12. Right. Neil Gaiman created the original Books of Magic mini-series, which was intended to be a kind of "History of the [magical side of the] DCU." It was four volumes, each illustrated by a different painter. To create this tour Gaiman brought together four mystical characters (Dr. Occult, John Constantine, Phantom Stranger, and Mister E), and they educate Tim on the various aspects of magic in the DCU. The miniseries was popular enough that DC/Vertigo tapped John Ney Reiber to write an ongoing series. However, this was after Vertigo had "split off" from DC, and thus the subsequent series really focused on Tim and the intrusion of magic in his life as he grew up.

    So, if you’re interested in Tim Hunter as a character, you can start with the Gaiman stuff, or really even just skip it and read the Reiber stuff. If you want some of Gaiman doing what he does so well — examining magic and myth in a "subtle" version of the DCU — then you can just read the original miniseries.

  13. @Neb — thanks for the note! I corrected the link. Sorry about that, the linking boogie that we do has a bit more steps than one might expect and I was super zonked when I started dealing with the links.


    As far as the whole Harry Potter/Tim Hunter thing, I wasn’t trying to imply that there was any kind of ripping off, I was just struck at the similarity when I started remembering Tim Hunter. Sure, it’s not unusual to have an owl, or glasses, or messy hair, but still, it’s worth a little nudge, if only to show how ideas can appear, again and again, from different authors and sources.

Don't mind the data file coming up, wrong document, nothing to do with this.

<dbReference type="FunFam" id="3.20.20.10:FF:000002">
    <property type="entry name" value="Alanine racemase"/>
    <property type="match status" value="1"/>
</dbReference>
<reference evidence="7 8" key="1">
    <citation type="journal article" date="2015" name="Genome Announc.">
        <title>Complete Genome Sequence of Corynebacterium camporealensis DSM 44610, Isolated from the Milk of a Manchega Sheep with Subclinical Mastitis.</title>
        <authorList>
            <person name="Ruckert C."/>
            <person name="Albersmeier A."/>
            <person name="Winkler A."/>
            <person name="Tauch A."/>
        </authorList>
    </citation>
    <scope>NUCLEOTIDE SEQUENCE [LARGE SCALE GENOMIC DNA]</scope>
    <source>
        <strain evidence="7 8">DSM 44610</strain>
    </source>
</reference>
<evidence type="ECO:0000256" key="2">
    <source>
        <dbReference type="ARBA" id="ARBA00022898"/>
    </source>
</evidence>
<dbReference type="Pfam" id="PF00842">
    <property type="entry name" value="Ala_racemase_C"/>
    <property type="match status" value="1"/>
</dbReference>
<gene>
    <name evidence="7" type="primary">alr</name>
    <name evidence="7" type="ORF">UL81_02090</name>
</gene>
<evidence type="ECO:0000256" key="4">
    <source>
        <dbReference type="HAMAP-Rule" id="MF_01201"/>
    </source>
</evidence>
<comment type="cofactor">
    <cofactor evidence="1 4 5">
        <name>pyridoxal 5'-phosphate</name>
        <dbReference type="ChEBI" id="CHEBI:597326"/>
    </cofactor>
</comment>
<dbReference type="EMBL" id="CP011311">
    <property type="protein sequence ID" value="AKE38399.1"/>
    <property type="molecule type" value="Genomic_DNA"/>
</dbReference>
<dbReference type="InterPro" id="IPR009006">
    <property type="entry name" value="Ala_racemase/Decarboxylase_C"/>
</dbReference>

@daccampo — thanks for the background.  I didn’t know that the miniseries was designed to be a romp of magikal history–that’s totally cool.  It’s true–the ongoing book is much more like a standard comic book, this miniseries definitely has a different feel.

     The best part about this site is being able to pick up a book, read it, post about it, and then realize that others have read the same book! So rad.

     hope you Wednesday is going well!



  14. I love what I’ve read of Human Target, I have a ton in issues but I think I’m going to have to pick them up in trade someday.  Books of Magic sounds really interesting and I’ll be picking that up once I have money again.

  15. @daccampo & chlop~ Thanks for the clarification.  I went ahead and added the Neil Gaiman mini to my wishlist.  It sounds great.

  16. At the shop today, I found the first Human Target trade.  It’s only $10 and has the same creators as the book mentioned by Mike.  I picked it up and will hopefully read through it soon.

  17. @Neb – oh, cool! If it’s set in LA and opens with an actor, etc…it’s the same one. hope you like it.